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By Richard Pagliaro | Monday, November 21, 2022


Regardless of ranking, ATP Finals champion Novak Djokovic is driven by one strong belief.

Photo credit: Oscar Barrosa/Getty

One is the most beguiling number in men's tennis.

Novak Djokovic is a devout believer in the power of one, which explains his response when asked if he's the world's best player in the afterglow of winning a record-tying sixth ATP Finals championship in Turn.

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"I'm fifth," the 35-year-old Djokovic replied before reaffirming his long-held belief.

Regardless of rankings, Djokovic always believes he's the world's best player.

"This week I probably am. Overall the rankings are showing who had the best year, and Alcaraz is the No. 1 in the world," Djokovic told the media in Turin. "Not much to say about that. But in my mind I always see myself as the best player in the world, of course. I have that kind of mentality and that kind of approach.

"Regardless of who is across the net, regardless of what the surface is, regardless of what season it is, what number of the professional season in my career we're facing, I mean, it's always the same. The ambitions are as high as possible."

Nineteen-year-old Carlos Alcaraz made a monumental mark as the youngest year-end ATP world No. 1. 

World No. 2 Rafael Nadal, who won two of the four Grand Slam titles to take sole possession of the men's major mark with 22 Grand Slam titles, arguably had the best season of all ATP champions.

Alcaraz suffered a season-ending torn abdominal muscle at last month's Rolex Paris Masters that forced him to pull the plug on his season and denied the world an opportunity for an Alcaraz-Djokovic rematch.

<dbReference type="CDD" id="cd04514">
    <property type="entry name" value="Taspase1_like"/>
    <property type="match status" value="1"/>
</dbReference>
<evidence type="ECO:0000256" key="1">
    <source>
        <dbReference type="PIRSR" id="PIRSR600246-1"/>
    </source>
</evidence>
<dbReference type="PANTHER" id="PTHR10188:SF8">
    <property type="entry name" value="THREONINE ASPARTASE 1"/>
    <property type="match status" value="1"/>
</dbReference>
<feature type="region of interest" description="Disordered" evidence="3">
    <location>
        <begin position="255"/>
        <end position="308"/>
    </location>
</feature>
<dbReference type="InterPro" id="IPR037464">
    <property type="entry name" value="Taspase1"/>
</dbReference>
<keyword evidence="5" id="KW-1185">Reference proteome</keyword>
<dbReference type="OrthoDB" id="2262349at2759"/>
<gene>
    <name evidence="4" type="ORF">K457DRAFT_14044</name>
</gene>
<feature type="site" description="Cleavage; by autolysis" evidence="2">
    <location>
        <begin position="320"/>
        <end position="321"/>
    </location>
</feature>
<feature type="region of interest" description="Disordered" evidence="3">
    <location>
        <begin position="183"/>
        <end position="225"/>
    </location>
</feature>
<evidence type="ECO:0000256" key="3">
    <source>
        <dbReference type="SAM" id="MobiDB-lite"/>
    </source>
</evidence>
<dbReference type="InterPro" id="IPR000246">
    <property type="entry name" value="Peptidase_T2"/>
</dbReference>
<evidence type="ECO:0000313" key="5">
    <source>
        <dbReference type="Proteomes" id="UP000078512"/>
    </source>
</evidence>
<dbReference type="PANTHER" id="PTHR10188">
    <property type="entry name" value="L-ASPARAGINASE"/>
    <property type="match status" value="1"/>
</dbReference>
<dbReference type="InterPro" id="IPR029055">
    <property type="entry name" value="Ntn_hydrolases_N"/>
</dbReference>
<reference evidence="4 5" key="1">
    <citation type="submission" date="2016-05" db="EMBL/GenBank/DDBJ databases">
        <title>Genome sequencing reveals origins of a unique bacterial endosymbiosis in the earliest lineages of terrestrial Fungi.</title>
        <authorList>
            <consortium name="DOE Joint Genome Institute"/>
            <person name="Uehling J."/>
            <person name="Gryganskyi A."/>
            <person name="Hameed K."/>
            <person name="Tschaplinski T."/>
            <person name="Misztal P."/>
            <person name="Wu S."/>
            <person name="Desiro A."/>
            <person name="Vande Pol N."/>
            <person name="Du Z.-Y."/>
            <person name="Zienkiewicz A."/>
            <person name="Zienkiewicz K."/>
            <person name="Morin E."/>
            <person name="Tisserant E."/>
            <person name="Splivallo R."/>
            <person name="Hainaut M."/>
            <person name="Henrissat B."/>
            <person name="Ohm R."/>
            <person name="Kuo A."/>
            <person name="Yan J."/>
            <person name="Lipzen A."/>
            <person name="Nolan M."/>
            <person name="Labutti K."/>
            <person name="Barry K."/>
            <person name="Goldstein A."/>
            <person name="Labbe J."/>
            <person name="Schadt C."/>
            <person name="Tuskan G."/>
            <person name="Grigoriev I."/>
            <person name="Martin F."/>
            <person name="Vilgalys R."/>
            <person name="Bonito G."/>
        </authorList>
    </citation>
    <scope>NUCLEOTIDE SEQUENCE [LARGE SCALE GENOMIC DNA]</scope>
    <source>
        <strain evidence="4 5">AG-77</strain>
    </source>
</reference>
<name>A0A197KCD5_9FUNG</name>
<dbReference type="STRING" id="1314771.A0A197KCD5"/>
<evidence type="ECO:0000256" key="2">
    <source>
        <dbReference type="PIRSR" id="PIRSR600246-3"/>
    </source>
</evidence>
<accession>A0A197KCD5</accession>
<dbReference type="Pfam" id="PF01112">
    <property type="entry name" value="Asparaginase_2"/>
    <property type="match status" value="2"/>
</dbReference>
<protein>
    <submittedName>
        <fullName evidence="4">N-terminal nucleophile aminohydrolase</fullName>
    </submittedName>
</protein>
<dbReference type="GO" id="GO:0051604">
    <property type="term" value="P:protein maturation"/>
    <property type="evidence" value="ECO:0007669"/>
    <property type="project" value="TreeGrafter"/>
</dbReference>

Would Alcaraz's presence deterred Djokovic from roaring through the Turin field with a perfect 5-0 record that saw him make history as the oldest ATP Finals champion to collect a tennis record  $4,740,300 payday?

Last May, Alcaraz and Djokovic played a magnificent epic in Madrid that left some Spanish fans stupefied by the level they saw.

Masterfully mixing forehand rockets with feather duster droppers, Alcaraz out-dueled world No. 1 Djokovic 6-7(5), 7-5, 7-6(5) rising to his maiden Mutua Madrid Open final in a dizzying three hour, 35-minute classic match.

Alcaraz made history as the first man to conquer king of clay Rafael Nadal and 20-time Grand Slam champion Djokovic in succession at a clay-court tournament.

Playing with poise and passion that was contagious to the home crowd, Alcaraz became the youngest man to defeat the world No. 1 since Nadal celebrated his 19th birthday by beating then-No. 1 Roger Federer in the 2005 Roland Garros semifinals.

Consider Djokovic finished the season on an 18-1 tear and matched Alcaraz for the Tour-lead collecting his fifth title of the season in Turin and you can make a strong case Djokovic, who was unable to play the Australian Open, US Open and four Masters events over his unvaccinated status and Coronavirus pandemic protocols, has all the momentum heading into Melbourne where he will try to win a record-extending 10th Australian Open title.

Coach Goran Ivanisevic says Djokovic is still improving and believes his best tennis is ahead.

Concluding 2022 as tennis' hottest player, Djokovic says his desire to win more majors remains strong.

"I feel motivated. I feel good in my own body. I take care of myself," Djokovic said. "Of course, great team of people. As long as there's that flair happening inside of me...

"Of course, it all starts with emotions. I think how you mentally approach or what is your observation or perspective of tennis, of this sport that you do. For me, that's love and passion really. As long as that's there I'll do anything in my power to challenge the young guys for the biggest trophies."


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